Online browsing is an effective way of gauging the market if you’re already familiar with Memphis. It can be dangerous if you’re taking the listings at face value. A “rustic apartment near Downtown in a diverse neighborhood” may conjure an image that is somewhat deceptive. If you are in town, and have the ability to drive past properties, do so. If you do not, utilize web sites like Craig’s List and City Data and ask locals to describe the area of town.

Price Range of Property for Rent in Memphis

As of May, 2017 you can realistically find a rental property that is safe and conveniently located near city amenities with two bedrooms anywhere from $650.00 up. Below $650.00 and the quality you can expect from such property would need to be reviewed on a case by case basis. In the suburbs, expect to pay $750.00 a month and up for apartments, and more for homes.

Usually, Memphis rental properties require a deposit, application fee and pet deposit. Finding homes and buildings that allow pets is relatively easy. Expect to either have two forms of ID (Social Security Card doesn’t count) to have your utilities turned on, or pay a $250.00 deposit. Cable and Internet services can usually be hooked up within three days of calling the company.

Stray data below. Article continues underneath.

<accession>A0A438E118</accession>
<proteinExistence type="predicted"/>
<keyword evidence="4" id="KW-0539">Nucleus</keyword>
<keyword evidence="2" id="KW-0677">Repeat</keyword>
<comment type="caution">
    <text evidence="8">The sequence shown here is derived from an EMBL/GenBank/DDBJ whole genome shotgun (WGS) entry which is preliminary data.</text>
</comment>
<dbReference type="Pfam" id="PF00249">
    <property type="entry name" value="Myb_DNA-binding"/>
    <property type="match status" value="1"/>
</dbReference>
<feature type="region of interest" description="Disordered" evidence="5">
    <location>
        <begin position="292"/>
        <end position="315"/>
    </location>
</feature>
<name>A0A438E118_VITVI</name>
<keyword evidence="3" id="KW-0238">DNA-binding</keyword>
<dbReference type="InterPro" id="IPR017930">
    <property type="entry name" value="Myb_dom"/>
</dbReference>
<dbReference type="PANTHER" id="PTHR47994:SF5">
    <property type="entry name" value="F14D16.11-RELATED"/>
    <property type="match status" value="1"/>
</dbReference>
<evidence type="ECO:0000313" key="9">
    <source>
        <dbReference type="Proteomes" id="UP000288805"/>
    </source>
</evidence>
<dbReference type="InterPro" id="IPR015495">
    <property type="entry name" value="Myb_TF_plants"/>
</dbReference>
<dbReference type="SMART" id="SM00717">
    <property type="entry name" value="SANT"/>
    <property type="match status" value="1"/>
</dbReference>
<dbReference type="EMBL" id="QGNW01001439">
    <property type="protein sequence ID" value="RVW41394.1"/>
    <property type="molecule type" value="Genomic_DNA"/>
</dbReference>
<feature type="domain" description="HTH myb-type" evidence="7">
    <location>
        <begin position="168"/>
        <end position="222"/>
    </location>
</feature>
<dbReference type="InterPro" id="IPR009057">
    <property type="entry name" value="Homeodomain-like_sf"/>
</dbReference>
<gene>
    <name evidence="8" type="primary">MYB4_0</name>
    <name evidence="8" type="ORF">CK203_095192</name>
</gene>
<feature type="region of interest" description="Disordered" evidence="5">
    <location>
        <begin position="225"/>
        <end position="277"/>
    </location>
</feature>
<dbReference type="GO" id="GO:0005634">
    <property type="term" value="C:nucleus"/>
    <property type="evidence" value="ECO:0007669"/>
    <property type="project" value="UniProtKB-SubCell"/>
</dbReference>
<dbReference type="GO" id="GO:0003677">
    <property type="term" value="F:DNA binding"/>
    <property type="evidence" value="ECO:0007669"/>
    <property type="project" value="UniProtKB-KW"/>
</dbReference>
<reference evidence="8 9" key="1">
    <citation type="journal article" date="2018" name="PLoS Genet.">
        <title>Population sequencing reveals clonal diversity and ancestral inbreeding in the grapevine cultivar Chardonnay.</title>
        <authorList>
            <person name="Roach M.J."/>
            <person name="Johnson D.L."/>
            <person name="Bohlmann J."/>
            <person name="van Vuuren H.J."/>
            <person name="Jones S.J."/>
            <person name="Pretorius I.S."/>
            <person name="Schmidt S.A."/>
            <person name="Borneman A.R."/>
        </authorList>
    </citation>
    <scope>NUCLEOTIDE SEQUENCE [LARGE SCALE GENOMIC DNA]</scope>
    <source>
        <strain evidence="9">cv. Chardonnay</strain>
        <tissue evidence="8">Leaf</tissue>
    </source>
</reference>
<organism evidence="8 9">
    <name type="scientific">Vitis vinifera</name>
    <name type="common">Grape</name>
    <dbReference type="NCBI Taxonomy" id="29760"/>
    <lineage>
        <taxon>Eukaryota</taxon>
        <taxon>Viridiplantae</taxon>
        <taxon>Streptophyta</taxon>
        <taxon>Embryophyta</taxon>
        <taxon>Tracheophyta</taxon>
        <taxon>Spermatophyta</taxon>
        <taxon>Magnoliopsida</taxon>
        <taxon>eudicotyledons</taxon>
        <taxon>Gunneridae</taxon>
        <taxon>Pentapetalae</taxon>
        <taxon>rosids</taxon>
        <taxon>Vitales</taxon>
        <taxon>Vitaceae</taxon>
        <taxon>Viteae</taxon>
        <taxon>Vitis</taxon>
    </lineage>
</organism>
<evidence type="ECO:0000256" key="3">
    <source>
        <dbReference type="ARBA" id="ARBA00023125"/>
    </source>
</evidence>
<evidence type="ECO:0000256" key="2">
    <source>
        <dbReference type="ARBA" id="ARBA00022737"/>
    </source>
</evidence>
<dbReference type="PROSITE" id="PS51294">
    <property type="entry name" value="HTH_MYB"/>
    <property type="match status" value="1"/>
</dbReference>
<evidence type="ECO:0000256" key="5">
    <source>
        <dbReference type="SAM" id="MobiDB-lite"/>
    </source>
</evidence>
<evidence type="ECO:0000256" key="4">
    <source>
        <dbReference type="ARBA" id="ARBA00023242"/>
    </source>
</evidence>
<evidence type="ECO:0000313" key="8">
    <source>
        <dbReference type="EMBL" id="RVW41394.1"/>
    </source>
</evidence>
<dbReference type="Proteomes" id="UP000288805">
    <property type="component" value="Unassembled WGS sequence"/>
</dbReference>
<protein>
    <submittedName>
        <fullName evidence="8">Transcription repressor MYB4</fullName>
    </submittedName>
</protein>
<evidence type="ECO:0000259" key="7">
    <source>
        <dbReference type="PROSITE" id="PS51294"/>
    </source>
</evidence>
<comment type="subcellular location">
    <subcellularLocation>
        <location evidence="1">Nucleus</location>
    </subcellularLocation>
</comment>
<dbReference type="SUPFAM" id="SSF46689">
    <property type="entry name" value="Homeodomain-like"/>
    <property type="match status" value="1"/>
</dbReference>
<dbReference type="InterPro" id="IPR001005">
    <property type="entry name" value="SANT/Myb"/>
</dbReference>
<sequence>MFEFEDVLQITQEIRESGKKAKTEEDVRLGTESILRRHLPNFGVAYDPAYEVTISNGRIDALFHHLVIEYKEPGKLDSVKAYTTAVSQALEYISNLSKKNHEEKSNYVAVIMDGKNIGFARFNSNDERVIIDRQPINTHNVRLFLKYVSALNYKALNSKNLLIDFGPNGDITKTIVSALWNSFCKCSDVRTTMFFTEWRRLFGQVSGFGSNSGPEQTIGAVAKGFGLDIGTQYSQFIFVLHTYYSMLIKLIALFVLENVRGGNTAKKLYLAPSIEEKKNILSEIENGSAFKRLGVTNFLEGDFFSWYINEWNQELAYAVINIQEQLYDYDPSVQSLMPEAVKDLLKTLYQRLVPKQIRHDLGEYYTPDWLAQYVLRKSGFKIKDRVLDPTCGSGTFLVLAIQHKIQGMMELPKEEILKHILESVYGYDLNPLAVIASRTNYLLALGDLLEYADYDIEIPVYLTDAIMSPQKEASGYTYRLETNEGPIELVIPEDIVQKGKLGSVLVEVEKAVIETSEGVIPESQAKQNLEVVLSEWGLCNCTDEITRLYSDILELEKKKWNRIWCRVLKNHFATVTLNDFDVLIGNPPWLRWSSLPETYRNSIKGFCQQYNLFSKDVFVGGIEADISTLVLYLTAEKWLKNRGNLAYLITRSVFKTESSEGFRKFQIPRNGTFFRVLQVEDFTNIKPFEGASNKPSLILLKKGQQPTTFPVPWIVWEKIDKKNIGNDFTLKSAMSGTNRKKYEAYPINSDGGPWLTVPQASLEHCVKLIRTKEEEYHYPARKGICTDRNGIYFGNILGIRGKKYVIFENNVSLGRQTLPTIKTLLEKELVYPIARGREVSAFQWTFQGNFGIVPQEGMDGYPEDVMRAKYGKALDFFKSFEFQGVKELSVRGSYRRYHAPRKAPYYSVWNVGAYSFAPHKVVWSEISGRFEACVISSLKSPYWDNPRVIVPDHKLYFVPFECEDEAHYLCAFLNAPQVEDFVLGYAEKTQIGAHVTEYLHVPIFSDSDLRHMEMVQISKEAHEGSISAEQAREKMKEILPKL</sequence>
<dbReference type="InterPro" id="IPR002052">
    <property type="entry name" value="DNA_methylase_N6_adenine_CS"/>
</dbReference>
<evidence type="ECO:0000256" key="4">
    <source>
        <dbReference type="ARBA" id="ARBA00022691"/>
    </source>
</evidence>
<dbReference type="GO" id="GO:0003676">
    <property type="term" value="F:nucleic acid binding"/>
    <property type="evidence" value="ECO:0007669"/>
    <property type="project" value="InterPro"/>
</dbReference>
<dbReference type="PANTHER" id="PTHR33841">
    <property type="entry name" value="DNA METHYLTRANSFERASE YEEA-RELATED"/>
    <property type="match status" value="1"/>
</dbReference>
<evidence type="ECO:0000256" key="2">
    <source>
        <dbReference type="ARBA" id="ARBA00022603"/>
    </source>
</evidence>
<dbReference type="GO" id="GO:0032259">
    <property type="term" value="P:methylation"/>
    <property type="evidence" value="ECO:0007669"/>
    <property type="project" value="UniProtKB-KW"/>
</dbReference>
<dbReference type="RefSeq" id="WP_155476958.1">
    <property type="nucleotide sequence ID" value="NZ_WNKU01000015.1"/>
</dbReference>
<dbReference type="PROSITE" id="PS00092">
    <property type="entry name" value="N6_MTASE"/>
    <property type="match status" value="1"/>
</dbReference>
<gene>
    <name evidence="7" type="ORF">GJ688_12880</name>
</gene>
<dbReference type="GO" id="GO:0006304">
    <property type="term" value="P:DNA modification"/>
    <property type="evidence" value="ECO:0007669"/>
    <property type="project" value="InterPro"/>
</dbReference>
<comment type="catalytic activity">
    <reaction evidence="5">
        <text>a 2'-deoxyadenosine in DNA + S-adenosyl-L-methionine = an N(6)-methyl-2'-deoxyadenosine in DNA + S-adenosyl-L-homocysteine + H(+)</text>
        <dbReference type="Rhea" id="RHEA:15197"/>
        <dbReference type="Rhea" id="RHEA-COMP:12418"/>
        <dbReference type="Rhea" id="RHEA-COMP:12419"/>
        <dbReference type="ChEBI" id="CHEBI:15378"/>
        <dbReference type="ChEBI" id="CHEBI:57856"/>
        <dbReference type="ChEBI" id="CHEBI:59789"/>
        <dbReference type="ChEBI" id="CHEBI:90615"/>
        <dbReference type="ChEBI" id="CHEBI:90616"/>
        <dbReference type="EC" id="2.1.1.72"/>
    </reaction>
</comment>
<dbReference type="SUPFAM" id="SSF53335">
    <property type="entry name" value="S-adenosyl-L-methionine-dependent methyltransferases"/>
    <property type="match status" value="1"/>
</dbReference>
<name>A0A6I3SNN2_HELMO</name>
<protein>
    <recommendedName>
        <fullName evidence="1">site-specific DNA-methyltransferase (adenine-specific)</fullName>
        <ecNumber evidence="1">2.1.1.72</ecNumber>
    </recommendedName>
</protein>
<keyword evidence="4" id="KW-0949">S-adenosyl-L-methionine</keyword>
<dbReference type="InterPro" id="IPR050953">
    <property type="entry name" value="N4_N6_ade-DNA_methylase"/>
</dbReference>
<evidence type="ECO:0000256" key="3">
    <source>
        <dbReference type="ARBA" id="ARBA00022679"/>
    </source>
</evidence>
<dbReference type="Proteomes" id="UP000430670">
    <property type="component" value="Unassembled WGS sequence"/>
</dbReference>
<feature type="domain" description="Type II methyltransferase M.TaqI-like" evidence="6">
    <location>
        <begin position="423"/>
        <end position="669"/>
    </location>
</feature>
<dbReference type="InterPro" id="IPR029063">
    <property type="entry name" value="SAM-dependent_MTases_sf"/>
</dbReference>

Take Time to Shop, Extended Stay Hotels

If you have the time, look into several low priced extended stay hotels in the Sycamore View area. This part of town is mainly offices, and the price range of hotels can be significantly lower for extended stay compared to other areas of town.

Good luck in finding a place, and feel free to respond with any personal experiences.

Negative Equity and Short Selling in the US: Increasing Mortgage Foreclosure a Feature of American Housing Market

The following post is a guest post from Houston, Texas area real estate developer and entrepreneur Tracy Suttles. Tracy can be best contacted for questions, comments and concerns on Twitter at @tracydsuttles.

First quarter property values in the US dropped around 14% from the year before: “Reducing the median value of US, single family homes, condominiums and cooperatives to $182,378. The decline has left about 20.4 million of the US’s 93 million houses, condos and co-ops with loans higher than the property is worth. The gain in underwater (negative equity) homeowners will lead to more bank repossessions,” said Zillow.